I think a lot about wine: Pinot Noir is on my mind whenever dinnertime rolls around, Beaujolais is in my thoughts as the holidays approach, Merlot and Cabernet share time on my brain when I attend a local happy hour. Sometimes wine is even in my dreams: bottles of White Zinfandel, knowing I am not a fan, chase me into dark and desolate alleys. Of course, there are the times when I don't think of wine at all; one of these times is when I think of Canada. In my thoughts, the words "Canada" and "Wine" are rarely side by side.
However, my thoughts are wrong (my thoughts, mind you, not me). Canada and wine are two things that actually do go together. Up and coming, Canada is one nation hell bent on climbing the grapevine of the wine industry. Look out drinkers, the Canadians bacon, I mean, beckon.
Now, Canada is certainly not a wine region as well known as the Napa Valley or Italy - Canadian grapes can easily mix with the public without being bothered by paparazzi - but their subtleness is due mainly to the fact that Canadian wineries are some of the newest in the world: they are just getting started.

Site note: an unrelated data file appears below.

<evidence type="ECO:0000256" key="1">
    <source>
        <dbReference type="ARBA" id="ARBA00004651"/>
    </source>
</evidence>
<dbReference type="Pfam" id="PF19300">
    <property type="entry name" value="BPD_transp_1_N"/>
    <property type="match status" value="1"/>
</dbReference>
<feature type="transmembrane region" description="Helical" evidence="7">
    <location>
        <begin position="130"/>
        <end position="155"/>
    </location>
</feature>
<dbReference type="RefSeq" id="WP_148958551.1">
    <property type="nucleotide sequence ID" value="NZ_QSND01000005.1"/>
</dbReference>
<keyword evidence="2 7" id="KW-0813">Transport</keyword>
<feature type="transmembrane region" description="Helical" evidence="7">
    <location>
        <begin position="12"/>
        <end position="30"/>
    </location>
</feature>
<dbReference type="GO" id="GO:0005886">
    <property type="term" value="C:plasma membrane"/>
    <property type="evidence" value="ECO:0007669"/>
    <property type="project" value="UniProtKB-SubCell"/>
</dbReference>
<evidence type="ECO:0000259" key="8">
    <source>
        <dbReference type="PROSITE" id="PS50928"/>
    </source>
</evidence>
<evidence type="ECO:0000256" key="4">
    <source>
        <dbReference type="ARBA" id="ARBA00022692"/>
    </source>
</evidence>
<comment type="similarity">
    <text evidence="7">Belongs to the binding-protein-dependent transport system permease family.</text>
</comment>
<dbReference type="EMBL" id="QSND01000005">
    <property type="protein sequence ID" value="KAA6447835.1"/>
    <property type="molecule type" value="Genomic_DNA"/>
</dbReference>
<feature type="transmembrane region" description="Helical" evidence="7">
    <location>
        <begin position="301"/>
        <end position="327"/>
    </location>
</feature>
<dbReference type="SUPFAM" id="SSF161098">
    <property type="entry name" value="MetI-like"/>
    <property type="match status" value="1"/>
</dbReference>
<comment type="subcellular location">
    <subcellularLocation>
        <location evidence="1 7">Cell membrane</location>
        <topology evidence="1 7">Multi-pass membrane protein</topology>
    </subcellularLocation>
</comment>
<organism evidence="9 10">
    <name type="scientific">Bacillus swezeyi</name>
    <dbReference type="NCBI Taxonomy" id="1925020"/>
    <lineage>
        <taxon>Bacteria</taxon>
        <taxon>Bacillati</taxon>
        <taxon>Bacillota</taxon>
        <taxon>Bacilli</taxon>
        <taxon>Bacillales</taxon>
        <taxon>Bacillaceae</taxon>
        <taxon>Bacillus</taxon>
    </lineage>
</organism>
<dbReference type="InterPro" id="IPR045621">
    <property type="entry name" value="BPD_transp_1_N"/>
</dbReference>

This is not to say that the idea of growing wine is a new concept to Canadians - wine can hardly be a new concept to any country that once had areas owned by France - it's just that wine, until recently, has been unable to flourish in Canada. This was mainly due to the economic restraints placed on vineyards: owning a winery simply didn't pay and potential growers were forced to chose between making wine and making money. In the 1990's, however, the government monopolies that controlled the production and sale of alcohol changed, and producing wine in Canada became a much more profitable endeavor.
Ontario and British Columbia shot out of the gates to lead the country in wine production, a lead they still maintain today. Ontario accounts for 75 percent of wine sold, wine that is grown in a unique environment. With a close proximity to the Great Lakes, the vineyards of Ontario undergo a bit of a warming affect, just enough to stop arctic winds and make growing grapes feasible.
British Columbia produces the majority of the remaining wine. One of the most northern vineyards in the world, the climate in British Columbia is not as arctic as one might assume. The valleys of the region are tucked away behind mountain ranges, allowing the temperatures to be warm, sunny, and usually dry.